Right-sizing UPS systems is the right way to achieve efficiency
Tue 23 Jun 2015 | Nick Ewing
The primary function of a UPS system is to guarantee the power supply to its load in the event of a loss or interruption to mains power. All other considerations are secondary.
However, one trade off that must be taken seriously is the energy efficiency of the power system; with enough power supply and battery redundancy, you can guarantee server uptime as long as you don’t care about the power overhead. But for a variety of reasons, energy efficiency is something you must always care about.
The first reason, of course, is operating cost but another consideration coming down the tracks is the environment. The European Commission is in the process of drawing up a set of Product Environmental Footprint Category Rules (PEFCR) aimed at limiting the environmental footprint of data centres as part of its overall environmental protection plan. Of particular interest to the data centre group is the performance of power supplies in general and UPS systems in particular. As a result European UPS manufacturers including Schneider Electric, Emerson, Eaton and Socomec are working on designing universal UPS technologies that maximise availability, efficiency and capacity within data centres.
Whatever the fruits of these developments, those seeking to maximise the energy efficiency of their data centreshave a number of factors to consider. For a typical data centre, the UPS technology of choice is the double-conversion online UPS. For power ratings of 10kVA and higher it provides the best levels of availability with instantaneous switch-over to battery backup in the event of a power outage. The trade off for double-conversion models is the energy efficiency which is always affected by virtue of the fact that the battery is continuously being charged.
For that reason many double-conversion UPS systems offer an Economy-mode or EcoMode of operation in which a manual bypass switch overrides the double conversion path and connects the load directly to the mains input. The UPS is now functioning in the same manner, effectively, as a simple standby UPS, in which the battery and its DC-AC inverter are only deployed in the event of a serious disruption to the mains supply.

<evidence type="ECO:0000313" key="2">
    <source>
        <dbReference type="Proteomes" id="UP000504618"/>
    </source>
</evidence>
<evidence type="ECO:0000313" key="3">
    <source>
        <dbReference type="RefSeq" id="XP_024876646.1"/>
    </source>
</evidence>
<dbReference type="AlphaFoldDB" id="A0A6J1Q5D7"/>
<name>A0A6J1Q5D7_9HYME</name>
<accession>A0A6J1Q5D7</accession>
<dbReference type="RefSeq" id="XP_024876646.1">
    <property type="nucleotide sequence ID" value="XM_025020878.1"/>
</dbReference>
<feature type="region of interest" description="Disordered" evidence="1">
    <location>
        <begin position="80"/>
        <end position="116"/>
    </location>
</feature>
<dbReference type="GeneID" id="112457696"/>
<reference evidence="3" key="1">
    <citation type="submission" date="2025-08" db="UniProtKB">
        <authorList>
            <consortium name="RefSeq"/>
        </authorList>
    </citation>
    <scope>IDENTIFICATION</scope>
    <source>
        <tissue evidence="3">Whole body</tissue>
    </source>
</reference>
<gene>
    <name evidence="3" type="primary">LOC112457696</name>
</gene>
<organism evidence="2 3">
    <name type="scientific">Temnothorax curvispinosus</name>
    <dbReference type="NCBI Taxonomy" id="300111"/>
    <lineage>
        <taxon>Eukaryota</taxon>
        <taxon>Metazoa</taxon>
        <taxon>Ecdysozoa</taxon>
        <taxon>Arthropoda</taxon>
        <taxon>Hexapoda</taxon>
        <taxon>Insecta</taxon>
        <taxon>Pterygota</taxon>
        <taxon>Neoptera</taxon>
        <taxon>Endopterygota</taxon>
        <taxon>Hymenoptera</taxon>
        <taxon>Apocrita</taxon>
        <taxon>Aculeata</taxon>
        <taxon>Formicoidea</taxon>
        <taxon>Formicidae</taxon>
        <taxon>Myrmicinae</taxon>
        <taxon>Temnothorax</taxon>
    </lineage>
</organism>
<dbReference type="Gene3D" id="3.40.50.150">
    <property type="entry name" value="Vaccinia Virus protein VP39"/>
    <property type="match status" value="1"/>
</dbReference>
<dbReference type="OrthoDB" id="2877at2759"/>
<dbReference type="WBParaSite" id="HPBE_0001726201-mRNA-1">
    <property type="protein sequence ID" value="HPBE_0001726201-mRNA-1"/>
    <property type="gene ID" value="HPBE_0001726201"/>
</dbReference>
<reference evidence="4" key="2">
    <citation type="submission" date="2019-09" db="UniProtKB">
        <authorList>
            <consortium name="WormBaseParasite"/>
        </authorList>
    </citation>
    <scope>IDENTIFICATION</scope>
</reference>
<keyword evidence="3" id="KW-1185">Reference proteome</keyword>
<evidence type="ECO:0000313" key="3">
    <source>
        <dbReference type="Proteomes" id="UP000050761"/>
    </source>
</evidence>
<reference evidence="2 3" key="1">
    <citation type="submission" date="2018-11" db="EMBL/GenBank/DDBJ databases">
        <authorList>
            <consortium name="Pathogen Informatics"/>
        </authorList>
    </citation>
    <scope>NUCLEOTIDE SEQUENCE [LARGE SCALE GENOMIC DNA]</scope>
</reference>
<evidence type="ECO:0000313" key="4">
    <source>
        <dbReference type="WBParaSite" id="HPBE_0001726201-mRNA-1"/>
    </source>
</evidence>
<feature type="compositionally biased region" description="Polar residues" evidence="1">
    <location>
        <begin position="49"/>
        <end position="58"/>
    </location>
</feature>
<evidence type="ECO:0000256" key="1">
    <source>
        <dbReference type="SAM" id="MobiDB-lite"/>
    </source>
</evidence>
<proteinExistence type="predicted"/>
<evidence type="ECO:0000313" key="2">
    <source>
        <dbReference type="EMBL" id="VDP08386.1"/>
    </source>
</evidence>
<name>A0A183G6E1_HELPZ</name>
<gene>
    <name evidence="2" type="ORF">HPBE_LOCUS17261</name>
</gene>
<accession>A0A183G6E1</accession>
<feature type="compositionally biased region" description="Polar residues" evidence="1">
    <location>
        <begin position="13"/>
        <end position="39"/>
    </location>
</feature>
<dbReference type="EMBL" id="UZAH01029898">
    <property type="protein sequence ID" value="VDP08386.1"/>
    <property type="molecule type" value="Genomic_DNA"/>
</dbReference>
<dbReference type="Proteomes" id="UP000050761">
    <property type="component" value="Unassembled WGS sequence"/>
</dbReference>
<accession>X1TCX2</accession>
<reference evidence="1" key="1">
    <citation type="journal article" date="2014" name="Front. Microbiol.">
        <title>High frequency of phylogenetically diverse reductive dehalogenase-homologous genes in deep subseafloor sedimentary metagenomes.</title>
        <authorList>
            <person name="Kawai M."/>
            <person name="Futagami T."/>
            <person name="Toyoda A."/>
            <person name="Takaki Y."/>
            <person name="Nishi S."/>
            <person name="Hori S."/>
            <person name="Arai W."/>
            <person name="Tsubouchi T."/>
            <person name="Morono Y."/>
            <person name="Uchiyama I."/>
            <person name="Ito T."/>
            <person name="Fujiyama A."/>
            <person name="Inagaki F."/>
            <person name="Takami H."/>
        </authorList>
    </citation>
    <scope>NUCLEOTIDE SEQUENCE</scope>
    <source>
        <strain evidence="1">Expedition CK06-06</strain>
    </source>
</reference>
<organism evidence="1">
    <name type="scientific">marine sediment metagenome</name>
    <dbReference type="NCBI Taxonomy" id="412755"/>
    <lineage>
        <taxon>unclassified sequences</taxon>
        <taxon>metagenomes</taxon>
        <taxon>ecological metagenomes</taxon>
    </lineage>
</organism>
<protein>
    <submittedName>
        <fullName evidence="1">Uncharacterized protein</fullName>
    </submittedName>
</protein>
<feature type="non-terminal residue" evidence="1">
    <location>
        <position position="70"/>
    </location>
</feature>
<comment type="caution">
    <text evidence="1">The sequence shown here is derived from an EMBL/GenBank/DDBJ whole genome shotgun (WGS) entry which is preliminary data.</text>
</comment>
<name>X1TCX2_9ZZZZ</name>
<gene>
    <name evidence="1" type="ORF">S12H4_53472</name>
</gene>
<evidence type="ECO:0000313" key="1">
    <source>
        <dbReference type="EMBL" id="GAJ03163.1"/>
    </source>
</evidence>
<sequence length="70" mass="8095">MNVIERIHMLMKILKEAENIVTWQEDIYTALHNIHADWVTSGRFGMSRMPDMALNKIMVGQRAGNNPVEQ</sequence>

This results in improved efficiency—between 98 and 99%, as compared with the 94 to 97% efficiency typical of the base UPS—but at the expense of sacrificing security as there is a time lag, however small, between detection of a power problem and switching over to the inverter and battery backup. For mission-critical, 24*7 data-centre operation, even such a small time lag may be critical.
UPS manufacturers have responded by introducing a new class of machine called generically Advanced EcoMode. Technologies vary but in the case of Schneider Electric, its Galaxy VM UPS uses a layout in which the inverter, instead of being bypassed as is the case in standard EcoMode, now runs in parallel with the bypass source, supplying the reactive part of the load and maintaining an input power factor close to unity. Now, the load is never exposed directly to the mains, as in EcoMode, so security is restored to its maximum level. Switch-over from mains to running off the inverter only is instantaneous, and the output voltage is complaint with IEC 62040-3 Class 1, as compared with EcoMode’s class 3. There is a trade off, inevitably, of a small drop in efficiency.
The trade offs with economy mode, advanced or otherwise, can be simply expressed: run the double-conversion UPS in normal (ie non-economy) mode and enjoy guaranteed protection at the cost of low power efficiency; invoke economy mode and reduce power while sacrificing some protection; or deploy advanced economy-mode which offers something in between.
In reality, a better option for maximising efficiency and guaranteeing uptime is to deploy modular and scalable UPS systems so that the power supplied, including backup, is matched more closely to the load at any one time. Traditionally, it has been the practice to specify UPS systems to a rating appropriate to the maximum occupancy of a data centre, not the actual IT loads that it will face in practice.
A modular system such as the Symmetra PX range from Schneider Electric allows you to adopt a “right-sizing” approach. Instead of starting of with a 100KVA static UPS to guard an initial load of 20KVA, you can add power and battery modules as required. In this way you can supply full redundancy while maintaining energy efficiency because you are only deploying the power capacity you need. As the load increases, you can simply add extra modules to meet the new capacity.
With a modular double-conversion online UPS approach it is possible to square the circle of guaranteed uptime and improved efficiency.
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